04:57PM, Thursday 25 July 2019
I am a passionate supporter of the NHS but, after attempting to book an appointment with a physio, I have been left stunned by the number of pointless hoops I’ve been made to jump through.
Let me start this column with a quick disclaimer – I love the NHS and believe strongly in free healthcare for all.
However, that should not make it immune to criticism and scrutiny.
Over the last few months, I have been suffering from a minor foot injury.
It doesn’t affect me in my day to day life but it hurts a bit when I walk around.
I went to see my GP, and I asked if him if I could be referred to a physio.
He wrote me a referral form, telling me I should go and take it to the hospital myself.
A few days later I drove to the hospital and handed in the form. They told me I’d receive a letter.
A week later, I got my letter.
I opened it up and it said I needed to call a number to book an appointment.
I called and booked the appointment for late September, the earliest they had.
Why on earth was that so difficult?
Why couldn’t the GP just send the referral straight to the physio?
Why couldn’t someone just call me to make an appointment?
It seems so ridiculous and inefficient that there should be so many hoops to jump through.
Is it just a test?
Maybe it’s designed so that only those who are really suffering will have the patience to see it to the end.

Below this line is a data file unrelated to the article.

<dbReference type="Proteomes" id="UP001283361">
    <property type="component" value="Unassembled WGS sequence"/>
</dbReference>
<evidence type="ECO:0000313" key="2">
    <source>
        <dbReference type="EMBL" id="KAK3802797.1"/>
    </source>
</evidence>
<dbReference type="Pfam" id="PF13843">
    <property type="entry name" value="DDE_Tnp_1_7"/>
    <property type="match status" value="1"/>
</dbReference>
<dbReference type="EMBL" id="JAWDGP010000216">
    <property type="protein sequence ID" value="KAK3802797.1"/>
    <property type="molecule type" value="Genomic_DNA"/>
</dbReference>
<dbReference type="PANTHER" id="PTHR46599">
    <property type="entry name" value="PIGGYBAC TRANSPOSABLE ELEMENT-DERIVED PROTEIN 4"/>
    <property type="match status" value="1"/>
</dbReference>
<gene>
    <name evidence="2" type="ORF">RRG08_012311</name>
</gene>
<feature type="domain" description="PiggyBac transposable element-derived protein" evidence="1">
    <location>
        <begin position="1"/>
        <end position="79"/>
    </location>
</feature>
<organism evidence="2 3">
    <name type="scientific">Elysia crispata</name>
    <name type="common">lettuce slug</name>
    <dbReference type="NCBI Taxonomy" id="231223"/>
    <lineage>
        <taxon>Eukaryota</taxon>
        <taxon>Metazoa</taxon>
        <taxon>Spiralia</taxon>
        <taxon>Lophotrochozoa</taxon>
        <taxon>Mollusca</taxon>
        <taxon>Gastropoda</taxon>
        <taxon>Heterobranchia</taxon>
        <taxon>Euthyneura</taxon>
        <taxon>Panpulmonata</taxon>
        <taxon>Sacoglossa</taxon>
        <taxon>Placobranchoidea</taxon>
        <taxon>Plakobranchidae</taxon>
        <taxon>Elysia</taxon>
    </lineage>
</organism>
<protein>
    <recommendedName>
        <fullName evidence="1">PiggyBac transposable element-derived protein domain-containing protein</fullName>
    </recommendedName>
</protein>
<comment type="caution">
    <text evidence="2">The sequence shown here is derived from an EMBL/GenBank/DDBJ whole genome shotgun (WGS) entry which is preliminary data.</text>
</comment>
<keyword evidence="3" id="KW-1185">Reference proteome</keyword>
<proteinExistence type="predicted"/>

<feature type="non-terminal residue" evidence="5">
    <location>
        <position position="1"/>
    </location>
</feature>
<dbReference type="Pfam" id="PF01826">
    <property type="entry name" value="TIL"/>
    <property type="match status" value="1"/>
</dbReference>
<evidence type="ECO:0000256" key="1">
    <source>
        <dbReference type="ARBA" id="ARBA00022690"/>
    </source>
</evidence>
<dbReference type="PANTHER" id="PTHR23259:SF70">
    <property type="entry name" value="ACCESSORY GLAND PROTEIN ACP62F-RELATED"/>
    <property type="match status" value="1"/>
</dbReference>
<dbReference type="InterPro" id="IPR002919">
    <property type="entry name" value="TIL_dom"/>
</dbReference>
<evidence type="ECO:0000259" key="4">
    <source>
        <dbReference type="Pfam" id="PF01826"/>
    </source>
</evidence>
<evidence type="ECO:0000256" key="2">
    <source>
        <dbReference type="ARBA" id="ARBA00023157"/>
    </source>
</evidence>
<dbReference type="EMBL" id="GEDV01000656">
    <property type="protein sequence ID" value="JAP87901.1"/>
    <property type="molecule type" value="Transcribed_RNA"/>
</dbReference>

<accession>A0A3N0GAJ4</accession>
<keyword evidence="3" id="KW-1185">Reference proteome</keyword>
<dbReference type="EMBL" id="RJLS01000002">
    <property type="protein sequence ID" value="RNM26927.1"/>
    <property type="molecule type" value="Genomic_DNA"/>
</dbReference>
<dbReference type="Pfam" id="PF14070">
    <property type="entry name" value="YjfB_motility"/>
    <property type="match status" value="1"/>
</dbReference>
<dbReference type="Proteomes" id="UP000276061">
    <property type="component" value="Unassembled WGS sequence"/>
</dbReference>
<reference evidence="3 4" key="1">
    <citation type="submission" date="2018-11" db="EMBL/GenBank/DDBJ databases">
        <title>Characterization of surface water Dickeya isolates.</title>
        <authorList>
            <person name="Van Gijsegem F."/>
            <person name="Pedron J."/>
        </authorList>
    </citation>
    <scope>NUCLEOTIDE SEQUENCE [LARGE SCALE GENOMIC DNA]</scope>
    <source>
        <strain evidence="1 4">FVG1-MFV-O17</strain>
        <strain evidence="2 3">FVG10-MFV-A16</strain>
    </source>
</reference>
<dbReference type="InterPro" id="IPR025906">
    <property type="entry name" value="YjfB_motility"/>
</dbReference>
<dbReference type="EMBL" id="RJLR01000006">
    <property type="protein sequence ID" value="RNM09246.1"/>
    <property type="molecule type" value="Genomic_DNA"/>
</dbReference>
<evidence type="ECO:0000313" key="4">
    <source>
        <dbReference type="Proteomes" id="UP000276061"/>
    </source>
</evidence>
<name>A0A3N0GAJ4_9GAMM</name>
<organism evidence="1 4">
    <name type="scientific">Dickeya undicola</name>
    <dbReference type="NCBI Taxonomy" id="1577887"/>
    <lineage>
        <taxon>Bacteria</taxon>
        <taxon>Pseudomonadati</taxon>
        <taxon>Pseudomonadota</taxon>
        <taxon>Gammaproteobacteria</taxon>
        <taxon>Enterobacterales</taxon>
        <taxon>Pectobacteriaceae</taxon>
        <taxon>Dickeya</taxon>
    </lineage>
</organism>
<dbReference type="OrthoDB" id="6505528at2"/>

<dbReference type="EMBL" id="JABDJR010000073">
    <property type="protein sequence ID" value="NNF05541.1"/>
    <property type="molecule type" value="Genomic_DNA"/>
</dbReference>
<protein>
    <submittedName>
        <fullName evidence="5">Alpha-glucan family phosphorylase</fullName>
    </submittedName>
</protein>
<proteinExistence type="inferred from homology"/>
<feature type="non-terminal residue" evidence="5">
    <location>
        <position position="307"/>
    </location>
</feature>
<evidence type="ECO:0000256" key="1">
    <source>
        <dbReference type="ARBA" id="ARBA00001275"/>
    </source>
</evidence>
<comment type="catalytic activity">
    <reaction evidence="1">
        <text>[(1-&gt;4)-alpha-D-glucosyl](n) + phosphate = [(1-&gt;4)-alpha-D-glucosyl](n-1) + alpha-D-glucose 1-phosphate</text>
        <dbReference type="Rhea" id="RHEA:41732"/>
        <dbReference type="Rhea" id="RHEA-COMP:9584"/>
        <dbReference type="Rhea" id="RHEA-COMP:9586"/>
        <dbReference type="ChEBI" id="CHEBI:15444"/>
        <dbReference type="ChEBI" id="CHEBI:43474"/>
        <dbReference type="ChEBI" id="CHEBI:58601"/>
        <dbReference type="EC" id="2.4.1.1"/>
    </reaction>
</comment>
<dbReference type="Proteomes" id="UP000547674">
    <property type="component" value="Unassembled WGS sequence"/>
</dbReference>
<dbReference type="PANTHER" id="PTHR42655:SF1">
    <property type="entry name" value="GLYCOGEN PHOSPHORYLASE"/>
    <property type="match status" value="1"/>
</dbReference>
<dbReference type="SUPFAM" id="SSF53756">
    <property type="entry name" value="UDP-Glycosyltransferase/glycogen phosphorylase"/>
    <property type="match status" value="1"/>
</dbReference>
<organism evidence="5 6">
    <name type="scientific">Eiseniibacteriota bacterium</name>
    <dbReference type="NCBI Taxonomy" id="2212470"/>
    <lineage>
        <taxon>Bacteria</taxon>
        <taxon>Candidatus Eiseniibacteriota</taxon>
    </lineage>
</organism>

If so, what a shambles.
I know the NHS is praised for how it deals with emergencies, but the majority of its patients are not suffering from life-threatening conditions, just minor things like niggling foot injuries.
In the meantime, I’ve seen a private physio twice and am already on the mend. I am lucky enough to do so, but not everyone is.
Surely a more streamlined and ‘joined-up’ process could save the institution some money – something everyone knows it needs more of, so it can do more to help those most in need.
And in some cases, the conditions of those who can’t be bothered to jump through all these hoops could get a lot worse over time, and become an even greater burden on the NHS’s limited resources a few years down the line.
No successful business would ever run this way. I know the NHS is not a business, but there are shared elements, and efficiency is one of them.
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